Conservation Problem

Like most bat species, the endangered Golden-crowned Flying Fox (also called the Golden-capped Fruit Bat) is active nocturnally. During the daytime, they depend on protected areas of the forest to cluster in large colonies where they rest, interact socially, and care for their pups. Unfortunately, most Flying Fox roosting areas in the Philippines are highly disturbed by bat hunters as well as other forest users. Human disturbance is very stressful to the Flying Fox, disrupting important rest and social activity and may cause pups to fall from their mothers. Persistence of these threatened Flying Fox populations depends on the protection of roosting sites.
 

Project Activities

There are currently only two known populations of the Golden-crowned Flying Fox that have protected roost sites in the Philippines, while research has shown that the populations of Flying Foxes at these protected roosts are 12 times the size of those at disturbed roost sites with the same amount of forest habitat.

 

The project team is working with local communities throughout the Philippines to develop roost site sanctuaries for the Golden-crowned Flying Fox where these amazing bats will be protected during the day. The team will work with local communities to identify these sanctuaries, which will ultimately be protected by the communities – the same people who will benefit by having a protected bat population nearby.

Project Outcomes

The goal of this project is to help recover the endangered Golden-crowned Flying Fox by establishing at least six newly-protected roost sanctuaries spread throughout the range of the species. Roost site protection will boost this species’ dangerously small population sizes by as much as 12 times their current sizes.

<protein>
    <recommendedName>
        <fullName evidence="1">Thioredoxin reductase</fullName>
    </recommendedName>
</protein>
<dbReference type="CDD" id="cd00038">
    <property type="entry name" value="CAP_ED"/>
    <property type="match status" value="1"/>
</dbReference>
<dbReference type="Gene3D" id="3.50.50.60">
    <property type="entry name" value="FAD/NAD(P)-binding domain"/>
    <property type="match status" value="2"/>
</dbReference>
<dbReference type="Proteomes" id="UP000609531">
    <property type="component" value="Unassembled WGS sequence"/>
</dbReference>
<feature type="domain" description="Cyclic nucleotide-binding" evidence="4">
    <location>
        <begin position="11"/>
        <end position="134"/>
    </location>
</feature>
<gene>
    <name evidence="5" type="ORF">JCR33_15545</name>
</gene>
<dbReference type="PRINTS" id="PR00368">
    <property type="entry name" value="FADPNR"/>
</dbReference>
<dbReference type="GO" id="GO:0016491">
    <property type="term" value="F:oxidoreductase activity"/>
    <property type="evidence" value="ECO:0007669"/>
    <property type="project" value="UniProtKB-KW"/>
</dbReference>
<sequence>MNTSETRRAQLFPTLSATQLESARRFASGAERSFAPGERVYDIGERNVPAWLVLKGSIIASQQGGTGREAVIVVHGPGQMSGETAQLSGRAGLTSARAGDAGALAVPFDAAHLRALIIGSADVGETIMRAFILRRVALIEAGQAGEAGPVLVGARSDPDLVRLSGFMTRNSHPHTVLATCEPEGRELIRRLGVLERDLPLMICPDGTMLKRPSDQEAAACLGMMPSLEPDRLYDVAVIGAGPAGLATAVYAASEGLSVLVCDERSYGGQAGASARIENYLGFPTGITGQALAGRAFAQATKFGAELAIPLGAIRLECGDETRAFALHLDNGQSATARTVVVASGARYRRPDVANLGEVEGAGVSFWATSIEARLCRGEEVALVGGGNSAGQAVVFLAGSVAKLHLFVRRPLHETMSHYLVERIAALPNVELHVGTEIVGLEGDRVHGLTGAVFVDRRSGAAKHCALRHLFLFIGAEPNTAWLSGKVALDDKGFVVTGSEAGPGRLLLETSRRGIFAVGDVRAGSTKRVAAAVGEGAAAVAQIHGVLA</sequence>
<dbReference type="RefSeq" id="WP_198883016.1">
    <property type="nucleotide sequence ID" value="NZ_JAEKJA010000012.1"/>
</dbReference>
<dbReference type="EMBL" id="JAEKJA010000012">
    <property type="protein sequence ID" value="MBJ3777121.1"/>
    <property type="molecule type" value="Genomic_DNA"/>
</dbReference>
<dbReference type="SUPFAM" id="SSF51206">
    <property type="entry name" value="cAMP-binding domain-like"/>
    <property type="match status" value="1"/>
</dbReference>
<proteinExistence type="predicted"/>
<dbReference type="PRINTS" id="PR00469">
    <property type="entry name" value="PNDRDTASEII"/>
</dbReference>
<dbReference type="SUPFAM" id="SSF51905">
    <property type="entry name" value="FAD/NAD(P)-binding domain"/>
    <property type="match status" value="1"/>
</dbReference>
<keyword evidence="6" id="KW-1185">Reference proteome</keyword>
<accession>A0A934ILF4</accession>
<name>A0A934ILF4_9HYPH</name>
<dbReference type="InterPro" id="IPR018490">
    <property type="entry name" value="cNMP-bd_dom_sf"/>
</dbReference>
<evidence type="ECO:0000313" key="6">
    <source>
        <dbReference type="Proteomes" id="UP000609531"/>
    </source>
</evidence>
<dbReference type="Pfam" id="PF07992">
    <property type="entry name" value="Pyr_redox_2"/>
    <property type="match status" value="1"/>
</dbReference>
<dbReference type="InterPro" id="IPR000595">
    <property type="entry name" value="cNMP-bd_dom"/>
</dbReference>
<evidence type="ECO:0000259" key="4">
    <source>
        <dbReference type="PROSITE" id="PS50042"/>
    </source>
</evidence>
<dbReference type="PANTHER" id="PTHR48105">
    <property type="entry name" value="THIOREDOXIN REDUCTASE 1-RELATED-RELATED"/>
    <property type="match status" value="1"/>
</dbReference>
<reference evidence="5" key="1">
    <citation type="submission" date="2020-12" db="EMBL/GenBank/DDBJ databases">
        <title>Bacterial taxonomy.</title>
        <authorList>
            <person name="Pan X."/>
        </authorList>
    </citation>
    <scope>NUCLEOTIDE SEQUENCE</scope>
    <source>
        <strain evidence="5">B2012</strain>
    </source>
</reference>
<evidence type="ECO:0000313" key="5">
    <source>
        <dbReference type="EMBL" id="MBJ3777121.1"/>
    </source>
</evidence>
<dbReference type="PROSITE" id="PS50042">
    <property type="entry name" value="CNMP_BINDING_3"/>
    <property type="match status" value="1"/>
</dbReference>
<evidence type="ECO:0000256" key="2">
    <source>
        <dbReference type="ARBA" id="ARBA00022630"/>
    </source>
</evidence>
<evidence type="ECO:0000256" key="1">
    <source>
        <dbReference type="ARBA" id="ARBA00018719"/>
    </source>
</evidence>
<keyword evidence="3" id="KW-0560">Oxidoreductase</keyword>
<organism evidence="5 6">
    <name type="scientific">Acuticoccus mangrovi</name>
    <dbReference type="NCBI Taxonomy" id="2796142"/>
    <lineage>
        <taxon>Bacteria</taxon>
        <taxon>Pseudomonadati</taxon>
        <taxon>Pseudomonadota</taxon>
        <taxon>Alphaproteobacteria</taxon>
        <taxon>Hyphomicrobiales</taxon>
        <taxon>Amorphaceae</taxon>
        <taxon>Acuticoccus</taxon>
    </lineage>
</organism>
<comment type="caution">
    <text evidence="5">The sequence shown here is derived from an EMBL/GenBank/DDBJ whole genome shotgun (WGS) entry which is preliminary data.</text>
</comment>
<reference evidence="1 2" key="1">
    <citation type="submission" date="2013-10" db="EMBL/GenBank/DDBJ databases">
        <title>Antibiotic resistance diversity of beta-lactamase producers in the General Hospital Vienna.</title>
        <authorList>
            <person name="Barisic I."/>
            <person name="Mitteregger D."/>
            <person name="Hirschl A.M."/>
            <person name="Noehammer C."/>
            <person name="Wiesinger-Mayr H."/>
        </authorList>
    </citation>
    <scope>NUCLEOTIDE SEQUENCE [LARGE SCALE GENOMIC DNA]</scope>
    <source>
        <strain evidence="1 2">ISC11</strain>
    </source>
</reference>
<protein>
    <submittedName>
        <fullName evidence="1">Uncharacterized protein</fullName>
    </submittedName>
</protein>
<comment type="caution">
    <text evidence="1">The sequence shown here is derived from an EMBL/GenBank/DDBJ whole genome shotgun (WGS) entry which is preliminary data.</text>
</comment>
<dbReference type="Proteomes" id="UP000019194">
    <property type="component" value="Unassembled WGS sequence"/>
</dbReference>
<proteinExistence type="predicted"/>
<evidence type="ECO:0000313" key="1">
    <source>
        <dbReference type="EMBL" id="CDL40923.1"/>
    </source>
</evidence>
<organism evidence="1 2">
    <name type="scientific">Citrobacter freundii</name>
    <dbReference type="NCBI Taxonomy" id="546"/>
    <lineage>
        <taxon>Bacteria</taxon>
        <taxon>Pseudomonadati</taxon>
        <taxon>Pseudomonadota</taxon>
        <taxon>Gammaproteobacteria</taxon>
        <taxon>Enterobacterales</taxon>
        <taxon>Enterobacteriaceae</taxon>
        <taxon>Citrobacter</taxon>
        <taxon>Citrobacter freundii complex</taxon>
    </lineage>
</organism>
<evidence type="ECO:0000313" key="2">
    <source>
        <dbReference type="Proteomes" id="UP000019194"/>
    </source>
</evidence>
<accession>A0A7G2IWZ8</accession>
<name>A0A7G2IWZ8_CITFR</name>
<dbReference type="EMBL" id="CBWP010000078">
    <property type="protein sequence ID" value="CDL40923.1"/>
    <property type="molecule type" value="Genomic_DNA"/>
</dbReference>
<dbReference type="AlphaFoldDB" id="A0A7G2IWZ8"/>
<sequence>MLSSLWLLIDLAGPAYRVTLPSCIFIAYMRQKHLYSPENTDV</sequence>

Furthermore, local communities will benefit from the ecosystem services for example maintaining forests as fresh water sources, and agricultural services such as the pollination of crops that these bats offer. As communities take ownership for the protection of the Flying Fox bats, the bats will hence provide the community with economic and educational benefits as well as pride in having protected a charismatic piece of Philippine natural heritage.

PROJECT NEWS
  • Flying foxes, Haloween, SOS
    Flying foxes: myths with more bark than bite
    It’s Hallowe’en time again, and around much of the world people are decorating with images of ghosts, vampires, witches, black cats, and, of course, bats. For the superstitious, there may be nothing s...
  • SOS, Filipinos for Flying Foxes, Flying Fox, Philippines
    Tammy Mildenstein talks to SOS about Filipinos for Flying Foxes
    The Endangered Golden-crowned Flying Fox (Acerodon jubatus) is an amazing species- the largest bat in the world - that roosts in colonies often numbering in the thousands. Unfortunately, most roosting...
  • Golden-crowned Flying Fox roost sites in the Philippines - click to access full map.
    Golden-crowned Flying Fox roost sites in the Philippines - click to access full map.
Large in size...and impact
Did You Know: Golden-crowned Flying Foxes are by weight the largest bats in the world and are found only in native lowland forests of the Philippines. These bats play essential ecological roles as they fly as much as 50 km in a night, spreading seeds around the forests and pollinating many unique forest plants. Golden-crowned Flying Foxes are also important to local people, not just for their maintenance of the forest, but also as eco-tourist attractions, educational flagships, and as a traditional food source.
SOS - Save Our Species
>> A global coalition to conserve threatened species and their habitats